2015-16 Board of Directors
Harold Schrage, President
James Gibbs, 1st VP
Victor Horvath, 2nd VP
Phil Weatherwax, Secretary
Kenneth Gordon, Treasurer
James Pimental, Master at Arms
Dave Walker, Chaplain
Ray Yeatman, Chaplain
On December 28, 1941, Rear Admiral Ben Moreell, Chief of the Bureau of Yards and Docks (BUDOCKS), requested specific authority to activate, organize, and man a unique, very special organization that would support the Navy and Marines in remote locations and defend themselves if attacked — the Naval Construction Battalions. On January 5, 1942, he was given that authority and the original Battalions were formed at a new Naval base in Davisville, Rhode Island.
United States Naval Mobil Construction Battalion THREE was commissioned July 1950 by the Chief of Naval Operations for advanced base construction and for participation in special task force projects. Immediately thereafter, MCB THREE began its construction capabilities with projects in Alaska, the Philippine Islands, Okinawa, Thailand, and in Vietnam. The construction completed by MCB THRE throughout the Pacific area had become strategically more important with the conflict in Vietnam.
As the year 1966 unfolded, current plans had MCB THREE scheduled to return to her previous camp at the foot of hill 327 at DaNang, RVN. This changed in early January with the requirement for an additional battalion at Chu Lai. The task of planning and constructing a new camp would have to be done in a very brief time. During the period 6 January to 7 Marc 1966 MCB THREE planned a camp, ordered $150,000 worth of material, accepted a new equipment allowance, receipted and shipped camp construction materials, and landed an advance party with equipment and materials at Chu Lai, RVN.
The new camp was located on Rosemary Point --- a peninsula at the northern tip of the Chu Lai enclave. The advance party, composed of two platoons of Delta Company augmented by specialist from Headquarters, Alpha, and Bravo Companies, completed construction of 116 huts and 500 man galley- messhall, installed showers, built roads, and partially completed construction of six 40’ X 100’ stran steel buildings and an equipment yard. The majority of this effort took place during the twenty-one day period preceding the 28 March arrival of the first plane carrying the main body personnel. By 2 April the entire battalion --- 580 strong --- was settled and ready for work.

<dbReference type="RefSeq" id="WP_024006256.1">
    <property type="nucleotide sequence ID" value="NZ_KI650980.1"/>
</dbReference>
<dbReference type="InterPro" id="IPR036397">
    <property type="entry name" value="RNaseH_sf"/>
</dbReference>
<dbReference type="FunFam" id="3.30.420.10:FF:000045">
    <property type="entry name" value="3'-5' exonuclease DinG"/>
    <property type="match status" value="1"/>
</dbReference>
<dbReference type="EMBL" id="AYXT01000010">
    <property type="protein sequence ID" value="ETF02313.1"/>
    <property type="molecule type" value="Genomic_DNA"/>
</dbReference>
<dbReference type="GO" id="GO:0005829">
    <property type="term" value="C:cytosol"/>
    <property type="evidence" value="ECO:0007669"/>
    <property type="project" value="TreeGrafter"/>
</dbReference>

MCB THREE’s primary construction mission was development of the Naval Support Facility complex at Chu Lai. The month of April, however, was one primarily of planning, surveying, ordering materials, and continuing construction of the MCB THREE base camp. Delta Company commenced construction of 116 huts for the 1 st Marine Division Command Post and Charlie Company began a complete rebuilding of the only hospital in Chu Lai. The remainder of the battalion spent long hours filling the numerous sand bags that were to be used in construction mortar bunkers.
With the month of May, material began arriving for the vast warehouse, berthing, and messing facilities to be built for the Naval Support facility. Alpha Company moved the earth, Charlie and Delta Companies split the general construction work, and Bravo Company provided utilities for all jobs. Charlie Company completed construction in mid-June of the 1 st Medical Battalion Hospital. Construction continued at a steady pace through June, July, and August. Most of the effort was concentrated on Rosemary Point with other jobs interspersed: such as, the FLSG 1600 man galley- messhall and the MAG-36 Command Operation Center.
Seabee teams 0305 and 0306 returned to the battalion in August after 9 months of detached duty in Thailand.